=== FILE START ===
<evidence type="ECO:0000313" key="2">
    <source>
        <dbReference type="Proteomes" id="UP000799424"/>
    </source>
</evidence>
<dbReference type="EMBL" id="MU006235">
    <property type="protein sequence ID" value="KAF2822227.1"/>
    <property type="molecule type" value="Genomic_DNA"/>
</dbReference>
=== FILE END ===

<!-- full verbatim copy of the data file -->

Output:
<evidence type="ECO:0000313" key="2">
    <source>
        <dbReference type="Proteomes" id="UP000799424"/>
    </source>
</evidence>
<dbReference type="EMBL" id="MU006235">
    <property type="protein sequence ID" value="KAF2822227.1"/>
    <property type="molecule type" value="Genomic_DNA"/>
</dbReference>